This story just keeps getting worse for Lenovo. After getting called out for inserting additional ads into user's browsing experience and claiming to have disabled and stopped installing the offending software, Lenovo's "Superfish" adware has seen its certificate cracked by security researchers. The worst part is, it evidently was easy to break the app's security. The end result is that affect Lenovo computer users — and there are potentially hundreds of thousands of them — could see their computers needlessly exposed to attack.
Per computer security researcher Rob Graham:
"I extracted the certificate from the SuperFish adware and cracked the password ("komodia") that encrypted it. […] The consequence is that I can intercept the encrypted communications of SuperFish's victims (people with Lenovo laptops) while hanging out near them at a cafe wifi hotspot."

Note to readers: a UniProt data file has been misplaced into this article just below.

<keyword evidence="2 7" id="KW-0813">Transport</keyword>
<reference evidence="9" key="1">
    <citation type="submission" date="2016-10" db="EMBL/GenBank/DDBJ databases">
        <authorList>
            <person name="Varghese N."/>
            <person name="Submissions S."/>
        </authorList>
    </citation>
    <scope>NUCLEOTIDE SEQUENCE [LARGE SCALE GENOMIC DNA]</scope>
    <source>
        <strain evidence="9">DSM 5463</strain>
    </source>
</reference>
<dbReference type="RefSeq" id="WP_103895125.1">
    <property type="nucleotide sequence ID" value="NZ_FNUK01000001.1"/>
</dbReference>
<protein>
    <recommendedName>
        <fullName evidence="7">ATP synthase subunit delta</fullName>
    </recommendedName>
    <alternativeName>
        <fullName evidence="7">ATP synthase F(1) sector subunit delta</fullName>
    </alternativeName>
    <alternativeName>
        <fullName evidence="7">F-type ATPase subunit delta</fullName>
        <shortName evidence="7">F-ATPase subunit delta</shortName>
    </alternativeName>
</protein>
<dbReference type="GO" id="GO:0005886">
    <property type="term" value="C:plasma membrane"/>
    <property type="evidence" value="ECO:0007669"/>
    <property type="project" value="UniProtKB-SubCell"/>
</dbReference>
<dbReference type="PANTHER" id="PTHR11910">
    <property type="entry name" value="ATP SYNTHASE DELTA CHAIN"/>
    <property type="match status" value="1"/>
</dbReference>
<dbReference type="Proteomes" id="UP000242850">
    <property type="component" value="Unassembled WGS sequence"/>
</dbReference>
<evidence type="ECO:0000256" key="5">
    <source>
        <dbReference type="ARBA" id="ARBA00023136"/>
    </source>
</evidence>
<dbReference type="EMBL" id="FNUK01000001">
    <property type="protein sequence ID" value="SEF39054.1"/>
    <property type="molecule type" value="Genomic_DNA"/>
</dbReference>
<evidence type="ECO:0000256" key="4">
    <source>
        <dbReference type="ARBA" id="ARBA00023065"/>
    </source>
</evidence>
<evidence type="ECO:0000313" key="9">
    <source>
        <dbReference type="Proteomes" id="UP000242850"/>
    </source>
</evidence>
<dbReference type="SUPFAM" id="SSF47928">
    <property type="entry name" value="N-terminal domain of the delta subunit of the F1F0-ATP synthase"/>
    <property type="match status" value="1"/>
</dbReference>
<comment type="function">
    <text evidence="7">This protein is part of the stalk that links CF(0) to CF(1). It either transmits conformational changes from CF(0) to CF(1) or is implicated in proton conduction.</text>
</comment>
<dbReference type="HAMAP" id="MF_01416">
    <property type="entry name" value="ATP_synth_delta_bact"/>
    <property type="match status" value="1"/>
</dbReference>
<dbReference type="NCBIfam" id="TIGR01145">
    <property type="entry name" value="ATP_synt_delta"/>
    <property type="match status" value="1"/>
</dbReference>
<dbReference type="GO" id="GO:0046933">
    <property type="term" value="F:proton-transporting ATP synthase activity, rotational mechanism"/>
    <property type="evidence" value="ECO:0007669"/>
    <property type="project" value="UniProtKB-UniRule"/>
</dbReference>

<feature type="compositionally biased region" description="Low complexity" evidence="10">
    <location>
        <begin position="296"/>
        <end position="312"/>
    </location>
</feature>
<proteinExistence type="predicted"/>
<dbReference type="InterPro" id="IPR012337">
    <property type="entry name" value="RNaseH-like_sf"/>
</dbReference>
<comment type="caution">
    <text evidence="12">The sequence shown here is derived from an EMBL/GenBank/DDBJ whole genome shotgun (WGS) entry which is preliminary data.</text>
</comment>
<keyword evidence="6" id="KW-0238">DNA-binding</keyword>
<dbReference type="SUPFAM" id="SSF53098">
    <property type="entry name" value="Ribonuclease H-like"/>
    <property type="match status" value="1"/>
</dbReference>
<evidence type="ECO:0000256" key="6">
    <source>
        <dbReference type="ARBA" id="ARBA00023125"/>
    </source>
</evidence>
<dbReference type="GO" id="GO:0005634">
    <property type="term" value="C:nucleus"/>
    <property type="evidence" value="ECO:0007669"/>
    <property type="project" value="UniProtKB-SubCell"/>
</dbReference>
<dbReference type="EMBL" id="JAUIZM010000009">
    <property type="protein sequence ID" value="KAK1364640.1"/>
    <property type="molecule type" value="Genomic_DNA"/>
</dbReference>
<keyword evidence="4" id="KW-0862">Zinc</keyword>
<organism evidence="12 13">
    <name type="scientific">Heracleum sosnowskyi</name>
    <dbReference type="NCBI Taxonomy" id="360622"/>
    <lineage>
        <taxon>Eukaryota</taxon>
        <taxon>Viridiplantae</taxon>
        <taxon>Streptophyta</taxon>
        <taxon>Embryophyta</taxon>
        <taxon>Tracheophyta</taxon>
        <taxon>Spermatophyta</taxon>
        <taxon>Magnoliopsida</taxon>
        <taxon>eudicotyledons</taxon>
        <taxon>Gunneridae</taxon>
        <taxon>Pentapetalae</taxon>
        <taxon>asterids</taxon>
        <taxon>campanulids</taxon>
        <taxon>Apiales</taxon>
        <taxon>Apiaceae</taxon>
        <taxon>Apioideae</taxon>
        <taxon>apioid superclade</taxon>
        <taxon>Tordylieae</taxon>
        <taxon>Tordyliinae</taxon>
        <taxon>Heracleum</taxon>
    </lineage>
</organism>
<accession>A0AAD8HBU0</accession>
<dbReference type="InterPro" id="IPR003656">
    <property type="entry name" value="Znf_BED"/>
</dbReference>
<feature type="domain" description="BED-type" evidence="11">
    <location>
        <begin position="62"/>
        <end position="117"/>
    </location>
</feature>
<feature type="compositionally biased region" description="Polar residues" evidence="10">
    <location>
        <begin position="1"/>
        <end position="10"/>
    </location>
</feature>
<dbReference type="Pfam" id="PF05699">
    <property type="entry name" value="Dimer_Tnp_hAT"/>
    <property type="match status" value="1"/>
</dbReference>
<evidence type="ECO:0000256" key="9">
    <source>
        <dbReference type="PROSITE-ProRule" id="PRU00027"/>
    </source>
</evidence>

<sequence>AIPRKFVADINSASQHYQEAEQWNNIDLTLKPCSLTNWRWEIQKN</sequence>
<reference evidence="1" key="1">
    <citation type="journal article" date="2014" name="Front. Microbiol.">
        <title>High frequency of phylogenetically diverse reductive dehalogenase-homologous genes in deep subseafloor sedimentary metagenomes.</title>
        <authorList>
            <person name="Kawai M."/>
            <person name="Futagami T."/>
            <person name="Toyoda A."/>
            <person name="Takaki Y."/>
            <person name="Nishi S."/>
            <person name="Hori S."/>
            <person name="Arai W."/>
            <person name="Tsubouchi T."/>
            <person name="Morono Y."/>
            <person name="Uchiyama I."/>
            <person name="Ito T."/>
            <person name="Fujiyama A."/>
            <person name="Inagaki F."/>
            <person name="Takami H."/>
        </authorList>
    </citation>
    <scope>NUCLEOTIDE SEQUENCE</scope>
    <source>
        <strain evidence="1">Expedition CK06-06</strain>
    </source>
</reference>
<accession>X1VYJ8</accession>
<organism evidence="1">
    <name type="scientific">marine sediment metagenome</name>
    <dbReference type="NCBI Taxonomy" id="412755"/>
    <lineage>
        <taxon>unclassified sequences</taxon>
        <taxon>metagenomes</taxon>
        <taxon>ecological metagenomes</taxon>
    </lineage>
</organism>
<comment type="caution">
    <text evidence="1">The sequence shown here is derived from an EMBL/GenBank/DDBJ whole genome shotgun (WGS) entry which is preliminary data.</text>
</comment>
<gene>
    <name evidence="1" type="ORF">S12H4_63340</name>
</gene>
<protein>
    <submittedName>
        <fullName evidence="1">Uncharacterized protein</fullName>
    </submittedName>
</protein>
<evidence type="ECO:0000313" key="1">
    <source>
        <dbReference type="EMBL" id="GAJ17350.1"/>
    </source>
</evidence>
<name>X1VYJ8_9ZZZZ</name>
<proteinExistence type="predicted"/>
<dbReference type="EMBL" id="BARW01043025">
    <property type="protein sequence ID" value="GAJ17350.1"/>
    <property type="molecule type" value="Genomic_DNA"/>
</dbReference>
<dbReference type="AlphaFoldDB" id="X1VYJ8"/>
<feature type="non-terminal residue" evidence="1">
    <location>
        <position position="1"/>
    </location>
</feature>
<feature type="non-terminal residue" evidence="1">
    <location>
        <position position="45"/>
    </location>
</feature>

The worst part is that the certificate was cracked using a run-of-the-mill dictionary attack, running through words in the dictionary until access was granted. And so, within 10 seconds, Graham was in and able to run "man-in-the-middle" traffic interception attacks on any affected Lenovo user with Superfish installed.
What's frightening about this sort of attack is that it offers access to your outgoing and incoming data. The attacker can simply record it, or can actually intercept and change what you're downloading or uploading, all without your knowledge.
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